The Great Conversation:
By Gabriel Blanchard
We know Labor Day as a popular holiday, but what exactly is it celebrating?
Labor—or as we more often call it, work—is one of the salient features of everyone’s life. Even most children normally have the work of students to do, and adults have all kinds of work to do, both to earn income and to manage a household (even a household of one).
For Jews and Christians, work is represented in the book of Genesis as having a twofold aspect. Before the Fall, while there was still no evil in the world, God places man “into the garden of Eden to dress and to keep it,” implying that work is not purely punishment, but one of the original purposes of humanity. After the corruption introduced by the serpent, both Eve and Adam are warned that their work (in Eve’s case identified by the text as labor in the narrower sense) will now involve pain and frustration: “cursed is the ground for thy sake … thorns also and thistles shall it bring forth to thee … in the sweat of thy face shalt thou eat bread”; but this is represented as a concomitant to human labor, not as part of its inherent nature. J. R. R. Tolkien represented this difference in his Elves, stating in one of his letters (often partially reprinted as an introduction to the Silmarillion) that
Their “magic” is Art, delivered from many of its human limitations: more effortless, more quick, more complete (product and vision in unflawed correspondence). And its object is Art not Power, sub-creation not domination and tyrannous re-forming of Creation. … The Enemy in successive forms is always “naturally” concerned with sheer Domination, and so the Lord of magic and machines …
Labor thus ramifies into many other topics that at first glance would appear unrelated, like creativity, human suffering, and ecology. However, the economic and political significance of labor have had perhaps a greater impact on the Great Conversation than any other single facet of it, and it is to this that we now turn.
For most of human history, labor in the political sense meant not only the economic underclass, but slaves. At first, the politics of slavery were fairly simple: as Aristotle put it in his Politics, some men were only fit to be slaves—though he admitted that not all legally enslaved people deserved that status. But in any case, slavery was held necessary to keep society running; in an uncanny and unconscious prophecy of the machine age, he wrote that “If every instrument could accomplish its own work … the chief workmen would not want servants, nor masters slaves.” Both abolitionism and slave revolts seem to have become more common once the Industrial Revolution set in, enabling much work previously done by hand to be done mechanically (and later, via automation); W. E. B. Du Bois recounts a number of slave rebellions (including the successful though complicated Haitian Revolution) in The Souls of Black Folk. Today, at least on paper, the only place where forced labor for little or no wages is considered acceptable is the prison system.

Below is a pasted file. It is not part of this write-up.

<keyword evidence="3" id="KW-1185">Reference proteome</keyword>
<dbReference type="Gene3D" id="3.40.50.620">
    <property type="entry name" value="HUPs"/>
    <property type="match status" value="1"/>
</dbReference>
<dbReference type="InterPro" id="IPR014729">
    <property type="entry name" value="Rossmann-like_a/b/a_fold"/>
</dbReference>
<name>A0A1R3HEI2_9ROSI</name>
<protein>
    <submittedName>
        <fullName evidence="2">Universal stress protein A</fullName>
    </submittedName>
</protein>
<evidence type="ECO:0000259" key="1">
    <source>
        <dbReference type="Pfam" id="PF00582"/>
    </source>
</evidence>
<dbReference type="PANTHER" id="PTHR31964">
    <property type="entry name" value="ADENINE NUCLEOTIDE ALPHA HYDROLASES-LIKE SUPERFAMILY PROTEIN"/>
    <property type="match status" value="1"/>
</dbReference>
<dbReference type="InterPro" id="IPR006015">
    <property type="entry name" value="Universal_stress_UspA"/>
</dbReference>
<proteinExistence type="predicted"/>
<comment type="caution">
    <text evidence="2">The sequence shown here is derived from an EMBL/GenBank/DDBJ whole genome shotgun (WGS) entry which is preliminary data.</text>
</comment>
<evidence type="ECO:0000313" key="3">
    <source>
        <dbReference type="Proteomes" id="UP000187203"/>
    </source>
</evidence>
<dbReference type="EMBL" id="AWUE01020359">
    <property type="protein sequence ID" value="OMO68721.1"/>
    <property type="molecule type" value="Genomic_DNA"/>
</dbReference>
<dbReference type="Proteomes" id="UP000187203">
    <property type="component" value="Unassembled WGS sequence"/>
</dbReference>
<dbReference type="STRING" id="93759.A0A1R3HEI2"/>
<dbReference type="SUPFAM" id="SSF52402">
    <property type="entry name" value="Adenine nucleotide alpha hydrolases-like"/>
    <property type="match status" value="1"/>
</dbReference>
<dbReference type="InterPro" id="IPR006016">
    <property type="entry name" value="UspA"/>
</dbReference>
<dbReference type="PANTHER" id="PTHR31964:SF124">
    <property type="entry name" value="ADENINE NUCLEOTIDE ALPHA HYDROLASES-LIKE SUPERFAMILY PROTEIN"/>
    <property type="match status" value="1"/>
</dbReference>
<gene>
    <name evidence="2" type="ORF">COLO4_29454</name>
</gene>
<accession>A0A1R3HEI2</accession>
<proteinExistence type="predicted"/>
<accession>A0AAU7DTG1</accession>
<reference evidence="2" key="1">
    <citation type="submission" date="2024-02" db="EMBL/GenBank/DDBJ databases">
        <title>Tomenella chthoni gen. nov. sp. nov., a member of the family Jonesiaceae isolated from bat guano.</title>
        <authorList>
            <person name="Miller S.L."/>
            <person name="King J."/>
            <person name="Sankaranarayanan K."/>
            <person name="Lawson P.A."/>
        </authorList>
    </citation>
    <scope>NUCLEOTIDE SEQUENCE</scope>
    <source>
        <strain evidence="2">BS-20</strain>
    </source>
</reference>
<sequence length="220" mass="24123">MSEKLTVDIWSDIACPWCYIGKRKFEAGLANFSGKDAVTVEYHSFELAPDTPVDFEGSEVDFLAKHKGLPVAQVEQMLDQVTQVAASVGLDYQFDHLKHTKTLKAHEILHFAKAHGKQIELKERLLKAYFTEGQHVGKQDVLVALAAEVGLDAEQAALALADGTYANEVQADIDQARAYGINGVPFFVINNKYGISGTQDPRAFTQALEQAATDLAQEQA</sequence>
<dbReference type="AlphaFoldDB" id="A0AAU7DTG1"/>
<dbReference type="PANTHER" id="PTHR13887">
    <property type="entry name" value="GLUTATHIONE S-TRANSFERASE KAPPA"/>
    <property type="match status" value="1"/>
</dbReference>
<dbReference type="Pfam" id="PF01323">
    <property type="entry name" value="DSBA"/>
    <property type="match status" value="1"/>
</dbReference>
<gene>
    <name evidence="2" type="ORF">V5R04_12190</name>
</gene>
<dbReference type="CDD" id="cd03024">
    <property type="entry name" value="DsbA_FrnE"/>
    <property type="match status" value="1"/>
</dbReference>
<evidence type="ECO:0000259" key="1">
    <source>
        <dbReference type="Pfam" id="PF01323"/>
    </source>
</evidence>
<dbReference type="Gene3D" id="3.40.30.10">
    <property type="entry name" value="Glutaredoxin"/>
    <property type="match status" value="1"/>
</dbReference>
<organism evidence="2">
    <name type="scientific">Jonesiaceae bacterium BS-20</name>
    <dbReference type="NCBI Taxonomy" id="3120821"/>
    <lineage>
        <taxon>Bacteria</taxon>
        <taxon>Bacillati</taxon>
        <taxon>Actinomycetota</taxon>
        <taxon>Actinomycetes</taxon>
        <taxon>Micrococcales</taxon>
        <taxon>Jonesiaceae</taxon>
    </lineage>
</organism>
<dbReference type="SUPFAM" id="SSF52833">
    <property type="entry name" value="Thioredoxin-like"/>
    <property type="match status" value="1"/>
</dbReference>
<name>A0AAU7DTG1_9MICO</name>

But besides slavery, there is the question of that economic underclass more generally. Though the theory of economics is also at least as old as Aristotle, the late eighteenth and nineteenth centuries saw radical changes in it as a discipline. Alongside the Industrial Revolution, a new, laissez-faire economic system developed, receiving support from some quarters and severe criticism from others. Taking over the labor theory of value from Adam Smith, Karl Marx argued that labor is the essential producer of value: what he called capital property (an oven, for example) was useful only when combined with the human labor of a baker, so that it was actually the person whose work used the oven that made the oven profitable, whether they owned it or not; it was from this that he derived his accusation that this new “capitalist” system stole the value of the laborer’s work.
Even apart from the horrific conditions of the poor in nineteenth-century Europe and North America, which in themselves sparked widespread unrest, Marxian ideas—variously given utopian, revolutionary, or even religious interpretations by different parties—produced political foment across the globe, especially in conjunction with the success of the American and French Revolutions. Other economic theorists attempted to rebut Marx, some by proposing the utility theory of value, which defined a good’s worth by its marginal utility (how well it satisfies the preferences of the user, whatever those preferences may be), making value an essentially subjective thing, unrelated to the work involved in creating a good. There is no single mainstream theory of economics today, and accordingly, no single theory of the significance of work that commands a general consensus from economists.
Plutarch, Life of Tiberius Gracchus
St. Patrick, Letter to the Soldiers of Coroticus
Adam Smith, The Wealth of Nations
Karl Marx and Friedrich Engels, Capital
Frederick Douglass, Three Addresses
Pope Leo XIII, Rerum Novarum
If you liked this post, check out some of our other content here at the Journal. We have author profiles ranging from Æschylus to Wollstonecraft, more “Great Conversation” pieces like this one, essays composed by our top students, arguments on the theory of education, and more.